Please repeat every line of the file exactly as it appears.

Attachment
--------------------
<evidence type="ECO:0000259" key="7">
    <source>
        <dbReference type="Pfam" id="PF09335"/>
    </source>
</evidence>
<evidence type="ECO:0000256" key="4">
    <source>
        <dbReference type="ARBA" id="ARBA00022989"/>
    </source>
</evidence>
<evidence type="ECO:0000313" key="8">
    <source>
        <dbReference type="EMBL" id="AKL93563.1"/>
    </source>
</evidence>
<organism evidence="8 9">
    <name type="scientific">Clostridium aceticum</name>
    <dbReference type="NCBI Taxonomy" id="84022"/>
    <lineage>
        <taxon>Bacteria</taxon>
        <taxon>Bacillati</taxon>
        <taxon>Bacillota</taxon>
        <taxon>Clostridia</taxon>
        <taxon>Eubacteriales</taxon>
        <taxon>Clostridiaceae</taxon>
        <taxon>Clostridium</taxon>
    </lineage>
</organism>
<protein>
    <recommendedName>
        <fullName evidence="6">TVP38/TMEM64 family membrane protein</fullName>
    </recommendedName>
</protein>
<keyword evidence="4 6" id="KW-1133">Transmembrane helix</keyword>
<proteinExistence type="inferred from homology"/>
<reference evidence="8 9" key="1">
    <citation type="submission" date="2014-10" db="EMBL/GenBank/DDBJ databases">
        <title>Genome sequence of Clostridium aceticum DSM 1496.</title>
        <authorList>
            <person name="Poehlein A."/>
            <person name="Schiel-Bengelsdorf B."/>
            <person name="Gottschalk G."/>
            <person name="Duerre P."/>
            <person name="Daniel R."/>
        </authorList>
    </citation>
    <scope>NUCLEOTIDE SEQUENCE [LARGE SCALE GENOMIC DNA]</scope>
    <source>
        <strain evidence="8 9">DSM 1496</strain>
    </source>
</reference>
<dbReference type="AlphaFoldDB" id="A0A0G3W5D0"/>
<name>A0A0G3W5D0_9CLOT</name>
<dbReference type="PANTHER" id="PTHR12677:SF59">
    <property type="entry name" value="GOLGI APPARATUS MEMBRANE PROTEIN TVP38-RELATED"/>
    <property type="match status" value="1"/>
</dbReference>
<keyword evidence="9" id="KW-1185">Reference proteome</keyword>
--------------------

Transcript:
<evidence type="ECO:0000259" key="7">
    <source>
        <dbReference type="Pfam" id="PF09335"/>
    </source>
</evidence>
<evidence type="ECO:0000256" key="4">
    <source>
        <dbReference type="ARBA" id="ARBA00022989"/>
    </source>
</evidence>
<evidence type="ECO:0000313" key="8">
    <source>
        <dbReference type="EMBL" id="AKL93563.1"/>
    </source>
</evidence>
<organism evidence="8 9">
    <name type="scientific">Clostridium aceticum</name>
    <dbReference type="NCBI Taxonomy" id="84022"/>
    <lineage>
        <taxon>Bacteria</taxon>
        <taxon>Bacillati</taxon>
        <taxon>Bacillota</taxon>
        <taxon>Clostridia</taxon>
        <taxon>Eubacteriales</taxon>
        <taxon>Clostridiaceae</taxon>
        <taxon>Clostridium</taxon>
    </lineage>
</organism>
<protein>
    <recommendedName>
        <fullName evidence="6">TVP38/TMEM64 family membrane protein</fullName>
    </recommendedName>
</protein>
<keyword evidence="4 6" id="KW-1133">Transmembrane helix</keyword>
<proteinExistence type="inferred from homology"/>
<reference evidence="8 9" key="1">
    <citation type="submission" date="2014-10" db="EMBL/GenBank/DDBJ databases">
        <title>Genome sequence of Clostridium aceticum DSM 1496.</title>
        <authorList>
            <person name="Poehlein A."/>
            <person name="Schiel-Bengelsdorf B."/>
            <person name="Gottschalk G."/>
            <person name="Duerre P."/>
            <person name="Daniel R."/>
        </authorList>
    </citation>
    <scope>NUCLEOTIDE SEQUENCE [LARGE SCALE GENOMIC DNA]</scope>
    <source>
        <strain evidence="8 9">DSM 1496</strain>
    </source>
</reference>
<dbReference type="AlphaFoldDB" id="A0A0G3W5D0"/>
<name>A0A0G3W5D0_9CLOT</name>
<dbReference type="PANTHER" id="PTHR12677:SF59">
    <property type="entry name" value="GOLGI APPARATUS MEMBRANE PROTEIN TVP38-RELATED"/>
    <property type="match status" value="1"/>
</dbReference>
<keyword evidence="9" id="KW-1185">Reference proteome</keyword>